Plants use several basic processes for their development. The first one is photosynthesis, which uses light and the atmosphere to transform water and minerals into energy and plant tissue. It is performed by plants in all their green bodies, where chlorophyll is. In this process, photosynthetic organisms capture and use solar energy to oxidize water, releasing oxygen and reducing carbon dioxide; this makes them produce organic compounds consisting primarily of sugars.
Another basic process is breathing, in which organic substances decompose into carbon dioxide and water and release energy.
As photosynthesis does no consume any existing water in the plant, what remains is removed as water vapor through the leaves; this is process of transpiration. The factors that have influence on it are the surface of the leaves and the number of stomata, the temperature, humidity and air agitation.
Summarizing some of the processes involved, we can say that, during photosynthesis, the plant breaths in carbon dioxide and releases oxygen. Breathing is an inverse process: the plant releases carbon dioxide and breaths in oxygen and in the transpiration phase it releases water.
The plants and the Soil
Soils consist of 3 states: solid, liquid (soil solution) and gaseous (air). They are a mixture of organic matter and minerals that form a porous structure, containing large as well as small pores filled with water. The concentration of nutrients in the soil depends greatly on the water content in the soil, its pH, microbial activity and the use of fertilizers.
The movement of nutrients in the soil and their approximation to the roots (where radicular absorption occurs) are performed by mass flow, root diffusion and interception. Mass flow is the movement of nutrients up to the roots in the water mass that is absorbed and transpired by the plant, and is influenced by the water content in the soil so, whenever there is a lack of water in the soil, that movement of water and nutrients decreases. Diffusion is the movement of nutrients from higher concentration to lower concentration areas and is, for instance, the main mechanism for the movement of phosphate towards the roots and is also very important for potassium. As the roots grow and occupy positions in the soil, they find nutrients. This is the root interception process.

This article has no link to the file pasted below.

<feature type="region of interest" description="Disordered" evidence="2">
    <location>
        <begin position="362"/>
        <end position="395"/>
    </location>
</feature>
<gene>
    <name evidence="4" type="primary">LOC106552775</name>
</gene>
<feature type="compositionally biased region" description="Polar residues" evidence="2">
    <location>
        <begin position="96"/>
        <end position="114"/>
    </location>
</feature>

When the plant absorbs this solution of water and mineral salts, the solution passes from cell to cell, reaching the xylem vessels and going up through them up to the leaves, where photosynthesis is performed. This is a bottom up movement and is referred to as crude sap or xylem. However, that movement also occurs top down, especially by action of gravity and is the result of organic products generated by photosynthesis (water and other substances) and some mineral salts. That movements is called elaborated sap or phloem.
Essential Elements and Minerals
There are 94 known elements altogether; only 60 were found in varied plants and not all of them is considered essential to the development of the plant. A plant’s root probably absorb any existing element in the soil, as long as it is soluble. Nevertheless, plants have some ability to select the ratio at which they absorb those varied elements, and different species vary their ability to select them. Thus the absorption is not directly proportional to the availability of nutrients.
Each element must correspond to 3 criteria in order to be considered essential to plant growth:
1. The plant cannot complete its life cycle without it;
2. Its action is specific and irreplaceable;
3. It is directly related to the feeding of the plant.
Only 20 elements are considered essential for plants and are divided into MACRONUTRIENTS and MICRONUTRIENTS, used in a large and small scale, respectively. MACRONUTRIENTS include Carbon [C], Hydrogen [H], Oxygen [O], Nitrogen [N], Phosphorus [P], Potassium [K], Calcium [Ca], Sulfur [S] and Magnesium [Mg]. MICRONUTRIENTS include Iron [F], Chlorine [Cl], Manganese [Mn], Boron [B], Zinc [Zn], Copper [Cu], Molybdenum [Mo], Nickel [Ni], Silicon [Si] and Cobalt [Co].
Nutrients are essential in hydroponic cultivation. They can be prepared at home but are also commercially available and, if you are a beginner, we recommend that you use the nutrients available in the market. Those fertilizers contain an ideal mix of both macro and microelements, and so can be adjusted according to the plant’s needs. The amount of nutrients is identified with 3 digits separated by a hyphen (e.g., 10-10-10). These numbers represent the percentage by weight of the 3 main elements present – nitrogen [N], phosphorus [P] and potassium [K]. there are several solutions with these nutrients in the market and are usually well-balanced, despite the differences in the ratios.
Some common chemicals used in the preparation of nutritional formulas are: